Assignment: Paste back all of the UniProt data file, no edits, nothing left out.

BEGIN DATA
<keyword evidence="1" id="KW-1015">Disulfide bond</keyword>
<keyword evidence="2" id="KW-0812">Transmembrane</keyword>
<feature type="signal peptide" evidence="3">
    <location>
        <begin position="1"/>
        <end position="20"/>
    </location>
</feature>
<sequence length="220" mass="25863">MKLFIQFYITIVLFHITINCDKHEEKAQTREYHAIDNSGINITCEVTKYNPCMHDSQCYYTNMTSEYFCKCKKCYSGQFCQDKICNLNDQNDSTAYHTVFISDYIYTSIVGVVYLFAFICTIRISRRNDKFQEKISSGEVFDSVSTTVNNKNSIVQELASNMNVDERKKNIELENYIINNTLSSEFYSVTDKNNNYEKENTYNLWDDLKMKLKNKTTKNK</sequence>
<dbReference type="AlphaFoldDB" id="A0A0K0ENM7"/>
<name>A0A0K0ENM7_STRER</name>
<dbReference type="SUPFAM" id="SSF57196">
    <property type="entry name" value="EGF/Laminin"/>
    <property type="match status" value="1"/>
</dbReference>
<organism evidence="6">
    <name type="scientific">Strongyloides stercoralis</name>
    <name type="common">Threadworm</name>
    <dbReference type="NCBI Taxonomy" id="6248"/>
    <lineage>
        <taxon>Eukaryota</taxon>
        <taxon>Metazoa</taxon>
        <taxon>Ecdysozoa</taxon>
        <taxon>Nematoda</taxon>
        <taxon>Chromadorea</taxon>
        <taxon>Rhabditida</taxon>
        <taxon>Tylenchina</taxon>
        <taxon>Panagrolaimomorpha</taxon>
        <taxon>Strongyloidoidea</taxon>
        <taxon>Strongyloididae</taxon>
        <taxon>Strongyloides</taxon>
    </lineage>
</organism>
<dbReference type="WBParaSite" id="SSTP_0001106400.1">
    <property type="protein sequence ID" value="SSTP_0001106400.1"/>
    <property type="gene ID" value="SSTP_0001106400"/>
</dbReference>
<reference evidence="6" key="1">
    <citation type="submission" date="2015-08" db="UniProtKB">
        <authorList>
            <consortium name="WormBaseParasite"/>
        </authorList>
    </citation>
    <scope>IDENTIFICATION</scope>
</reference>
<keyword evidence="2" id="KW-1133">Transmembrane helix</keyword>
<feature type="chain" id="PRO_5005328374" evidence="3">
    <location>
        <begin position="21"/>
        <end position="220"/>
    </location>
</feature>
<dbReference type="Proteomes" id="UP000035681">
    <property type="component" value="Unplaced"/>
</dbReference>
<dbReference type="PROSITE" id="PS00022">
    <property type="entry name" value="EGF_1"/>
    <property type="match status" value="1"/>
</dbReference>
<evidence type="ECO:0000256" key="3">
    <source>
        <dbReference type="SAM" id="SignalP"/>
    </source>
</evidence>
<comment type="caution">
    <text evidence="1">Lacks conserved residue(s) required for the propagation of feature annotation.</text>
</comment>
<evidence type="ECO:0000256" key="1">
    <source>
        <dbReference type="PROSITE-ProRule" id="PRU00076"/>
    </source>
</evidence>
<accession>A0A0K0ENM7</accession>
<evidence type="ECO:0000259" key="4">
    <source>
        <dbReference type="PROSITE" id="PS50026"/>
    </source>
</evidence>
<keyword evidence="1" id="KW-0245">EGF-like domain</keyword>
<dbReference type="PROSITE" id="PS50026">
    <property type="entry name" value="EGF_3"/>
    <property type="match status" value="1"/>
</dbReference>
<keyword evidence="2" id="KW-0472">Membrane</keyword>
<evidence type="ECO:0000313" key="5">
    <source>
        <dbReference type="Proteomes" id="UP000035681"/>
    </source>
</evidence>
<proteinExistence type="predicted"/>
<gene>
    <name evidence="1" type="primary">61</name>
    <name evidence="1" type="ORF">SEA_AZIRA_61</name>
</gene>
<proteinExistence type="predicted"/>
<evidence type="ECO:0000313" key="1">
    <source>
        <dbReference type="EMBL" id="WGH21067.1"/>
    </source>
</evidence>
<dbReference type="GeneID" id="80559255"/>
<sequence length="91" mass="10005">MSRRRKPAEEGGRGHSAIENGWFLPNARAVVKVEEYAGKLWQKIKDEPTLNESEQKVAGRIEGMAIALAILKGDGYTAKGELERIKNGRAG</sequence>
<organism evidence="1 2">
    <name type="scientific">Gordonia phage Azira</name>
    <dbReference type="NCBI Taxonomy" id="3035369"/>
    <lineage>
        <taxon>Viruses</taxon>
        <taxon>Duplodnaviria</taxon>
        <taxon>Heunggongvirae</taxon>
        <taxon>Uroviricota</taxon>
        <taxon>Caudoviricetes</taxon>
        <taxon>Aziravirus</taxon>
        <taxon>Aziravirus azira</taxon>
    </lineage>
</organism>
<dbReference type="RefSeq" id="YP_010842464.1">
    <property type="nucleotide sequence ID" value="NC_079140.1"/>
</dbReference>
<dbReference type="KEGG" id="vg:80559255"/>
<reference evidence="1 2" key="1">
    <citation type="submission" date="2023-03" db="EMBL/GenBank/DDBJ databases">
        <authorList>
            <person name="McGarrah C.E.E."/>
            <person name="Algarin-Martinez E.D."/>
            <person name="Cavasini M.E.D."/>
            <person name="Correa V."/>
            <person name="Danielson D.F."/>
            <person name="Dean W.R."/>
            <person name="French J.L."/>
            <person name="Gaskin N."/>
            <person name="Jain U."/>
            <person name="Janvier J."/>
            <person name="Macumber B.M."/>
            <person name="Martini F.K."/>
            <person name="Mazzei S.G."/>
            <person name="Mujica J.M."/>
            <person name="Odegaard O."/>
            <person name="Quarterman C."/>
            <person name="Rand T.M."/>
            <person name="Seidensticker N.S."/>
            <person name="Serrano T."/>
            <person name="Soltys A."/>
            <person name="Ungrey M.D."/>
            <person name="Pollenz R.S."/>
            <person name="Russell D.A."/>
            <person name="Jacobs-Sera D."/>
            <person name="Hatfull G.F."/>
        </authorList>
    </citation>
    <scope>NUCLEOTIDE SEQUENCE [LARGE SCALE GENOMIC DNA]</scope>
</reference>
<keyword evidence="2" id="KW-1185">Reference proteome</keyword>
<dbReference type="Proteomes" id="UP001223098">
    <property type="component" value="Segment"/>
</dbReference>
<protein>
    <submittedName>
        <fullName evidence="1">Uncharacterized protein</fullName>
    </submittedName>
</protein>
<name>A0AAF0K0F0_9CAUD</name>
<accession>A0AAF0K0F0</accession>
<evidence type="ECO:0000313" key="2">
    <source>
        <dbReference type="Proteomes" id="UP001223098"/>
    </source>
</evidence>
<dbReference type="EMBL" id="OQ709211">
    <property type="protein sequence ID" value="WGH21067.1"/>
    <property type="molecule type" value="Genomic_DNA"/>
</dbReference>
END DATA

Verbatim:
<keyword evidence="1" id="KW-1015">Disulfide bond</keyword>
<keyword evidence="2" id="KW-0812">Transmembrane</keyword>
<feature type="signal peptide" evidence="3">
    <location>
        <begin position="1"/>
        <end position="20"/>
    </location>
</feature>
<sequence length="220" mass="25863">MKLFIQFYITIVLFHITINCDKHEEKAQTREYHAIDNSGINITCEVTKYNPCMHDSQCYYTNMTSEYFCKCKKCYSGQFCQDKICNLNDQNDSTAYHTVFISDYIYTSIVGVVYLFAFICTIRISRRNDKFQEKISSGEVFDSVSTTVNNKNSIVQELASNMNVDERKKNIELENYIINNTLSSEFYSVTDKNNNYEKENTYNLWDDLKMKLKNKTTKNK</sequence>
<dbReference type="AlphaFoldDB" id="A0A0K0ENM7"/>
<name>A0A0K0ENM7_STRER</name>
<dbReference type="SUPFAM" id="SSF57196">
    <property type="entry name" value="EGF/Laminin"/>
    <property type="match status" value="1"/>
</dbReference>
<organism evidence="6">
    <name type="scientific">Strongyloides stercoralis</name>
    <name type="common">Threadworm</name>
    <dbReference type="NCBI Taxonomy" id="6248"/>
    <lineage>
        <taxon>Eukaryota</taxon>
        <taxon>Metazoa</taxon>
        <taxon>Ecdysozoa</taxon>
        <taxon>Nematoda</taxon>
        <taxon>Chromadorea</taxon>
        <taxon>Rhabditida</taxon>
        <taxon>Tylenchina</taxon>
        <taxon>Panagrolaimomorpha</taxon>
        <taxon>Strongyloidoidea</taxon>
        <taxon>Strongyloididae</taxon>
        <taxon>Strongyloides</taxon>
    </lineage>
</organism>
<dbReference type="WBParaSite" id="SSTP_0001106400.1">
    <property type="protein sequence ID" value="SSTP_0001106400.1"/>
    <property type="gene ID" value="SSTP_0001106400"/>
</dbReference>
<reference evidence="6" key="1">
    <citation type="submission" date="2015-08" db="UniProtKB">
        <authorList>
            <consortium name="WormBaseParasite"/>
        </authorList>
    </citation>
    <scope>IDENTIFICATION</scope>
</reference>
<keyword evidence="2" id="KW-1133">Transmembrane helix</keyword>
<feature type="chain" id="PRO_5005328374" evidence="3">
    <location>
        <begin position="21"/>
        <end position="220"/>
    </location>
</feature>
<dbReference type="Proteomes" id="UP000035681">
    <property type="component" value="Unplaced"/>
</dbReference>
<dbReference type="PROSITE" id="PS00022">
    <property type="entry name" value="EGF_1"/>
    <property type="match status" value="1"/>
</dbReference>
<evidence type="ECO:0000256" key="3">
    <source>
        <dbReference type="SAM" id="SignalP"/>
    </source>
</evidence>
<comment type="caution">
    <text evidence="1">Lacks conserved residue(s) required for the propagation of feature annotation.</text>
</comment>
<evidence type="ECO:0000256" key="1">
    <source>
        <dbReference type="PROSITE-ProRule" id="PRU00076"/>
    </source>
</evidence>
<accession>A0A0K0ENM7</accession>
<evidence type="ECO:0000259" key="4">
    <source>
        <dbReference type="PROSITE" id="PS50026"/>
    </source>
</evidence>
<keyword evidence="1" id="KW-0245">EGF-like domain</keyword>
<dbReference type="PROSITE" id="PS50026">
    <property type="entry name" value="EGF_3"/>
    <property type="match status" value="1"/>
</dbReference>
<keyword evidence="2" id="KW-0472">Membrane</keyword>
<evidence type="ECO:0000313" key="5">
    <source>
        <dbReference type="Proteomes" id="UP000035681"/>
    </source>
</evidence>
<proteinExistence type="predicted"/>
<gene>
    <name evidence="1" type="primary">61</name>
    <name evidence="1" type="ORF">SEA_AZIRA_61</name>
</gene>
<proteinExistence type="predicted"/>
<evidence type="ECO:0000313" key="1">
    <source>
        <dbReference type="EMBL" id="WGH21067.1"/>
    </source>
</evidence>
<dbReference type="GeneID" id="80559255"/>
<sequence length="91" mass="10005">MSRRRKPAEEGGRGHSAIENGWFLPNARAVVKVEEYAGKLWQKIKDEPTLNESEQKVAGRIEGMAIALAILKGDGYTAKGELERIKNGRAG</sequence>
<organism evidence="1 2">
    <name type="scientific">Gordonia phage Azira</name>
    <dbReference type="NCBI Taxonomy" id="3035369"/>
    <lineage>
        <taxon>Viruses</taxon>
        <taxon>Duplodnaviria</taxon>
        <taxon>Heunggongvirae</taxon>
        <taxon>Uroviricota</taxon>
        <taxon>Caudoviricetes</taxon>
        <taxon>Aziravirus</taxon>
        <taxon>Aziravirus azira</taxon>
    </lineage>
</organism>
<dbReference type="RefSeq" id="YP_010842464.1">
    <property type="nucleotide sequence ID" value="NC_079140.1"/>
</dbReference>
<dbReference type="KEGG" id="vg:80559255"/>
<reference evidence="1 2" key="1">
    <citation type="submission" date="2023-03" db="EMBL/GenBank/DDBJ databases">
        <authorList>
            <person name="McGarrah C.E.E."/>
            <person name="Algarin-Martinez E.D."/>
            <person name="Cavasini M.E.D."/>
            <person name="Correa V."/>
            <person name="Danielson D.F."/>
            <person name="Dean W.R."/>
            <person name="French J.L."/>
            <person name="Gaskin N."/>
            <person name="Jain U."/>
            <person name="Janvier J."/>
            <person name="Macumber B.M."/>
            <person name="Martini F.K."/>
            <person name="Mazzei S.G."/>
            <person name="Mujica J.M."/>
            <person name="Odegaard O."/>
            <person name="Quarterman C."/>
            <person name="Rand T.M."/>
            <person name="Seidensticker N.S."/>
            <person name="Serrano T."/>
            <person name="Soltys A."/>
            <person name="Ungrey M.D."/>
            <person name="Pollenz R.S."/>
            <person name="Russell D.A."/>
            <person name="Jacobs-Sera D."/>
            <person name="Hatfull G.F."/>
        </authorList>
    </citation>
    <scope>NUCLEOTIDE SEQUENCE [LARGE SCALE GENOMIC DNA]</scope>
</reference>
<keyword evidence="2" id="KW-1185">Reference proteome</keyword>
<dbReference type="Proteomes" id="UP001223098">
    <property type="component" value="Segment"/>
</dbReference>
<protein>
    <submittedName>
        <fullName evidence="1">Uncharacterized protein</fullName>
    </submittedName>
</protein>
<name>A0AAF0K0F0_9CAUD</name>
<accession>A0AAF0K0F0</accession>
<evidence type="ECO:0000313" key="2">
    <source>
        <dbReference type="Proteomes" id="UP001223098"/>
    </source>
</evidence>
<dbReference type="EMBL" id="OQ709211">
    <property type="protein sequence ID" value="WGH21067.1"/>
    <property type="molecule type" value="Genomic_DNA"/>
</dbReference>